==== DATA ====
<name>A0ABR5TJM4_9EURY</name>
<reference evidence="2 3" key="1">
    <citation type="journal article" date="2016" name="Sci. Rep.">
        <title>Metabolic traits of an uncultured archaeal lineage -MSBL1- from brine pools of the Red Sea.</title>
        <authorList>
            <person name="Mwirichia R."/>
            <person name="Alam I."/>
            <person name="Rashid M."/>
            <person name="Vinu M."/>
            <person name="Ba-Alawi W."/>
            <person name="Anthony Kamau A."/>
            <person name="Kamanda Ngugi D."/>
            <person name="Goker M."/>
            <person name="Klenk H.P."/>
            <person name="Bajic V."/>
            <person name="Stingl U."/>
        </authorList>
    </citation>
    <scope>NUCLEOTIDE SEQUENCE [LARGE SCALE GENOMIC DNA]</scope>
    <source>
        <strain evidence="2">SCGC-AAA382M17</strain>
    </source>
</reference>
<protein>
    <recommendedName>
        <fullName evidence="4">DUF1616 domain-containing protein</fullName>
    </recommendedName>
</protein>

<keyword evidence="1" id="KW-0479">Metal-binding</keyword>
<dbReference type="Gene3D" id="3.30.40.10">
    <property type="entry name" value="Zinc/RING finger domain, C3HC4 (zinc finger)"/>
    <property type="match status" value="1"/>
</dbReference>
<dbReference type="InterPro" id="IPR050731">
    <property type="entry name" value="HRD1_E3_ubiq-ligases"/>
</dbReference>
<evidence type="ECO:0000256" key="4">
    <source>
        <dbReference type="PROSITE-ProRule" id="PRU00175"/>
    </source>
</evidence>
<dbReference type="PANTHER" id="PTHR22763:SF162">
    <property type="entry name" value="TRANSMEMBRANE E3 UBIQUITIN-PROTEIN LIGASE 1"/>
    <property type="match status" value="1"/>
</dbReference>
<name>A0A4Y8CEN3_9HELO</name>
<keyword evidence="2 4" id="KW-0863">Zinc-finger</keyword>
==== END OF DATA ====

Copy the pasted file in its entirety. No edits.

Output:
<name>A0ABR5TJM4_9EURY</name>
<reference evidence="2 3" key="1">
    <citation type="journal article" date="2016" name="Sci. Rep.">
        <title>Metabolic traits of an uncultured archaeal lineage -MSBL1- from brine pools of the Red Sea.</title>
        <authorList>
            <person name="Mwirichia R."/>
            <person name="Alam I."/>
            <person name="Rashid M."/>
            <person name="Vinu M."/>
            <person name="Ba-Alawi W."/>
            <person name="Anthony Kamau A."/>
            <person name="Kamanda Ngugi D."/>
            <person name="Goker M."/>
            <person name="Klenk H.P."/>
            <person name="Bajic V."/>
            <person name="Stingl U."/>
        </authorList>
    </citation>
    <scope>NUCLEOTIDE SEQUENCE [LARGE SCALE GENOMIC DNA]</scope>
    <source>
        <strain evidence="2">SCGC-AAA382M17</strain>
    </source>
</reference>
<protein>
    <recommendedName>
        <fullName evidence="4">DUF1616 domain-containing protein</fullName>
    </recommendedName>
</protein>

<keyword evidence="1" id="KW-0479">Metal-binding</keyword>
<dbReference type="Gene3D" id="3.30.40.10">
    <property type="entry name" value="Zinc/RING finger domain, C3HC4 (zinc finger)"/>
    <property type="match status" value="1"/>
</dbReference>
<dbReference type="InterPro" id="IPR050731">
    <property type="entry name" value="HRD1_E3_ubiq-ligases"/>
</dbReference>
<evidence type="ECO:0000256" key="4">
    <source>
        <dbReference type="PROSITE-ProRule" id="PRU00175"/>
    </source>
</evidence>
<dbReference type="PANTHER" id="PTHR22763:SF162">
    <property type="entry name" value="TRANSMEMBRANE E3 UBIQUITIN-PROTEIN LIGASE 1"/>
    <property type="match status" value="1"/>
</dbReference>
<name>A0A4Y8CEN3_9HELO</name>
<keyword evidence="2 4" id="KW-0863">Zinc-finger</keyword>